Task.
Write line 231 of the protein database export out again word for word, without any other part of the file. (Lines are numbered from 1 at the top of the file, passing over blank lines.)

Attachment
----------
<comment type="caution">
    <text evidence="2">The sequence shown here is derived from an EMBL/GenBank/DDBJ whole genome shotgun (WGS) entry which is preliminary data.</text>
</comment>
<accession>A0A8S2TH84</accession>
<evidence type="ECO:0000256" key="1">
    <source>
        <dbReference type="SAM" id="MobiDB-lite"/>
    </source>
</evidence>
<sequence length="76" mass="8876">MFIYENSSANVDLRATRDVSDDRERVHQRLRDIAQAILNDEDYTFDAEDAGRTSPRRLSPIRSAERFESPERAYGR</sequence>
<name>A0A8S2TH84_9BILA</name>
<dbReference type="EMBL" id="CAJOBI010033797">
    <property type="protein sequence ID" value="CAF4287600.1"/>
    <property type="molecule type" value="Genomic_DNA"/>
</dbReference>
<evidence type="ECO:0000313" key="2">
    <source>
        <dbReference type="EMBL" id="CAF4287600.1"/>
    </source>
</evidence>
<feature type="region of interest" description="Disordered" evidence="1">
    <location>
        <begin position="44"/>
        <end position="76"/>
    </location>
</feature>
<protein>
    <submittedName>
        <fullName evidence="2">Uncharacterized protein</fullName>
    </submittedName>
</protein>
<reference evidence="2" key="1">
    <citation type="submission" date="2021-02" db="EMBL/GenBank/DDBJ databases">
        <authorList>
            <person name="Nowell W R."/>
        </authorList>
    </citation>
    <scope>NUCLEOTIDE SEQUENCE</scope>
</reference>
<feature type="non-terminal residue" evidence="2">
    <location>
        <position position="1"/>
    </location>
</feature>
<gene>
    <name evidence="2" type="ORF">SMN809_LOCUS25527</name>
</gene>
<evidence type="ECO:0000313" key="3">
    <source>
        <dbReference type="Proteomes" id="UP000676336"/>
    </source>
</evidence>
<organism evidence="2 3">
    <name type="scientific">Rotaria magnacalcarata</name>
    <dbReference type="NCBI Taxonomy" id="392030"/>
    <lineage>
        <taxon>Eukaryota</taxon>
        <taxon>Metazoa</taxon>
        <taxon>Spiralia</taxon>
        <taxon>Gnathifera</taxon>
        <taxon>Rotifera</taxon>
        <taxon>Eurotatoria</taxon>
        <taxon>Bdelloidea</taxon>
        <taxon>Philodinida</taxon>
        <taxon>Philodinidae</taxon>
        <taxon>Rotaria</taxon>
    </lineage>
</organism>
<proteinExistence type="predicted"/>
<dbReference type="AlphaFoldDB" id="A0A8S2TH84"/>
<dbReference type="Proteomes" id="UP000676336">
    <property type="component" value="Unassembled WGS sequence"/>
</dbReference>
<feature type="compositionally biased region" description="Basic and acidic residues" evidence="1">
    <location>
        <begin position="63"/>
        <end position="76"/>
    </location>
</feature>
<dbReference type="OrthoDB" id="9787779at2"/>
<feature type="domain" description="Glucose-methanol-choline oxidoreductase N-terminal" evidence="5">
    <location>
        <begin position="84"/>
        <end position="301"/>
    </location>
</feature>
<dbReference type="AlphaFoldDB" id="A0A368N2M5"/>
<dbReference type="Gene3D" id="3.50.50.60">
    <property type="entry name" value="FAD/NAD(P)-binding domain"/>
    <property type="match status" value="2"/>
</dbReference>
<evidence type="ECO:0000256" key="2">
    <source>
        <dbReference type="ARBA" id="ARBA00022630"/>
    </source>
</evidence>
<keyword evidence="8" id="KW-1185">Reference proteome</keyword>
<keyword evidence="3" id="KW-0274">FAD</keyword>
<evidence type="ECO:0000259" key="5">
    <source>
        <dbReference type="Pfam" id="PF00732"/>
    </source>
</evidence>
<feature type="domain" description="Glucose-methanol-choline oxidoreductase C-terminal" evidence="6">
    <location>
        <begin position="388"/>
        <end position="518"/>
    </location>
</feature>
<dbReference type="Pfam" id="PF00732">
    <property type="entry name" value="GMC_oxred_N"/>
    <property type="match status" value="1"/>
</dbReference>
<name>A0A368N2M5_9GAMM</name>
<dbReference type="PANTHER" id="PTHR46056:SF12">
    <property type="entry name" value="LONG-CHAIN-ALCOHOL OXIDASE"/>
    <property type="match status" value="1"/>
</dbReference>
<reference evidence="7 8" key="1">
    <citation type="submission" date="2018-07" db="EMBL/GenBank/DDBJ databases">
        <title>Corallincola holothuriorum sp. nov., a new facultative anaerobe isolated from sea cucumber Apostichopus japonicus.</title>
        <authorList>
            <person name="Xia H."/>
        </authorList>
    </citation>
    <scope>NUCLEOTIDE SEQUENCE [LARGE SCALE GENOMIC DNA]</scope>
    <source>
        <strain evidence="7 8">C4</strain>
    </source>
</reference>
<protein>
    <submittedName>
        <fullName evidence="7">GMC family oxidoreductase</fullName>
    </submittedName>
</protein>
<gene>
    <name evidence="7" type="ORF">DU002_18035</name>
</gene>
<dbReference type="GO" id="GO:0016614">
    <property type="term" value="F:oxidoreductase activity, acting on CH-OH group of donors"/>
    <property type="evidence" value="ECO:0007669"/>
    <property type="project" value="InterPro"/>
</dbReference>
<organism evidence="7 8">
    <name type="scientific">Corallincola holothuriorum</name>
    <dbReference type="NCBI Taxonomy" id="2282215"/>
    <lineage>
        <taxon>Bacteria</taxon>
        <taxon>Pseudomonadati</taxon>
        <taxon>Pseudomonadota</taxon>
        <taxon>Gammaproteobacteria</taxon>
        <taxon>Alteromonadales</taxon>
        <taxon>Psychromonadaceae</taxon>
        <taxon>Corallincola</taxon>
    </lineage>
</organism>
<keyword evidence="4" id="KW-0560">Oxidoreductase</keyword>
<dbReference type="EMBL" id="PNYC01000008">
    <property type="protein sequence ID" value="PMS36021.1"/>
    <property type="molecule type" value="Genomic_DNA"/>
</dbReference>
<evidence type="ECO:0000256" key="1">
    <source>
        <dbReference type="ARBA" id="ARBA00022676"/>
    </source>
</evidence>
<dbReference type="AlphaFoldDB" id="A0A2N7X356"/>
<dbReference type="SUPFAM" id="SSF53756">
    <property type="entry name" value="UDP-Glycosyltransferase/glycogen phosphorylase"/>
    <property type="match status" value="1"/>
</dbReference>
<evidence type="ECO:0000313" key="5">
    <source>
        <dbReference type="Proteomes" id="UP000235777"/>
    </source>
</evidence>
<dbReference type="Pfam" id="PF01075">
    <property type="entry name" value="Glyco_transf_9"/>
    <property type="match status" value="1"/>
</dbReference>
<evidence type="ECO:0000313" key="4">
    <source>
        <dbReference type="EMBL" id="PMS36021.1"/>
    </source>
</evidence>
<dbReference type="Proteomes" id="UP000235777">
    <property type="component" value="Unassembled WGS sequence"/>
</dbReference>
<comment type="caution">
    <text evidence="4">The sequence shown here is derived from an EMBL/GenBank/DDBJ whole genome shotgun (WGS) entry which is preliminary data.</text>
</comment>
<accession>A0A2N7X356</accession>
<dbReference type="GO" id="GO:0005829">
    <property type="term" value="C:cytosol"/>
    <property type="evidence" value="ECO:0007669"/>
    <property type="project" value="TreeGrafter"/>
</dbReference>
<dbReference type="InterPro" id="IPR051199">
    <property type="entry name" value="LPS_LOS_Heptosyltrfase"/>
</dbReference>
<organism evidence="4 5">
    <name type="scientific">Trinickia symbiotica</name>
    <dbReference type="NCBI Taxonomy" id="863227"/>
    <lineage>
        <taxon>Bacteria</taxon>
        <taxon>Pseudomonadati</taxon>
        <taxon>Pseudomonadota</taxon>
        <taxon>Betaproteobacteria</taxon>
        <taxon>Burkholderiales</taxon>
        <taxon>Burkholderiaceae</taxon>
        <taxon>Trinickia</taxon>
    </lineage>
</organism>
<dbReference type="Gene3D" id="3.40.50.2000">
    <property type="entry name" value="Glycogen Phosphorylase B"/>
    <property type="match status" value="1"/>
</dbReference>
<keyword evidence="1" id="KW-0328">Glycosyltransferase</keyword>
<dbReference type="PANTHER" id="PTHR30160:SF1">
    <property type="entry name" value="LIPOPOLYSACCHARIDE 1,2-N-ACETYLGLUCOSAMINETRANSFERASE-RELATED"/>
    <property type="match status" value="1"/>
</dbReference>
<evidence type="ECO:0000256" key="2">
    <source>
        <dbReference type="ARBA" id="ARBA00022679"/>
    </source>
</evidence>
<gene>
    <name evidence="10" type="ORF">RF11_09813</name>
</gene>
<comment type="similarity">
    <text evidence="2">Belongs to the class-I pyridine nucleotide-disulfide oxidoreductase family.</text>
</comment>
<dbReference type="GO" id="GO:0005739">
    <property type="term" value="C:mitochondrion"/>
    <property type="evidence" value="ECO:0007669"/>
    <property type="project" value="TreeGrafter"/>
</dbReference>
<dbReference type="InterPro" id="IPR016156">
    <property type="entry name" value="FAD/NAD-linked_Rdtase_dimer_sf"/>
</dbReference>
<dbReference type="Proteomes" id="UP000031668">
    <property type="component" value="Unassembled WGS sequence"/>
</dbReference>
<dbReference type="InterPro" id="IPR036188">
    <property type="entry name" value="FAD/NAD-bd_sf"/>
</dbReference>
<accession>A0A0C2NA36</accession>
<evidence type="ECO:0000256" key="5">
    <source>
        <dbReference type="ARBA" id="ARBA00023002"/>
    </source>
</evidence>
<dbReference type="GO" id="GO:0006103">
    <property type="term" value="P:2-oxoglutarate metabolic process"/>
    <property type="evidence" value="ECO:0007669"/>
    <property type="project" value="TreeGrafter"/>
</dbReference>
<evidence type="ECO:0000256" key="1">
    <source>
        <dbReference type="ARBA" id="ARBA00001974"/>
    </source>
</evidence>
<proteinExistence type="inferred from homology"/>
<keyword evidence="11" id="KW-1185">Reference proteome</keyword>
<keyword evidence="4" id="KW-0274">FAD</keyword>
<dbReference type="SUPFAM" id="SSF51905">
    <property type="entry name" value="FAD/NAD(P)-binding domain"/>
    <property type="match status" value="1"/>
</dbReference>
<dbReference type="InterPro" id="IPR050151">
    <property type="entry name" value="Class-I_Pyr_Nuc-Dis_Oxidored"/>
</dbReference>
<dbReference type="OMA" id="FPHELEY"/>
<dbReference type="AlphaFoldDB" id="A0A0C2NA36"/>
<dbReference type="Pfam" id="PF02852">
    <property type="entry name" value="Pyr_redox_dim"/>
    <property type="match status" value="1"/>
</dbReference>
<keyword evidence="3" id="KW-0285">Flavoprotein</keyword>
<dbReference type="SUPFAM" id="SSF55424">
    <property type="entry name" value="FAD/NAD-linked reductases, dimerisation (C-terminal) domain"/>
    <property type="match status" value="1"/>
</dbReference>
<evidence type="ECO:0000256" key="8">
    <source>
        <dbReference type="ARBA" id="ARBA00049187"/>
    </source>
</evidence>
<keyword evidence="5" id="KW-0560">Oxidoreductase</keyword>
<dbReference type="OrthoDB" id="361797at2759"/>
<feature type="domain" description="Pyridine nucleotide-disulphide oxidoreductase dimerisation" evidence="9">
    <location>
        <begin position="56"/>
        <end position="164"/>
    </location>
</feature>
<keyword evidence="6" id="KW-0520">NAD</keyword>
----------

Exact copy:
<comment type="similarity">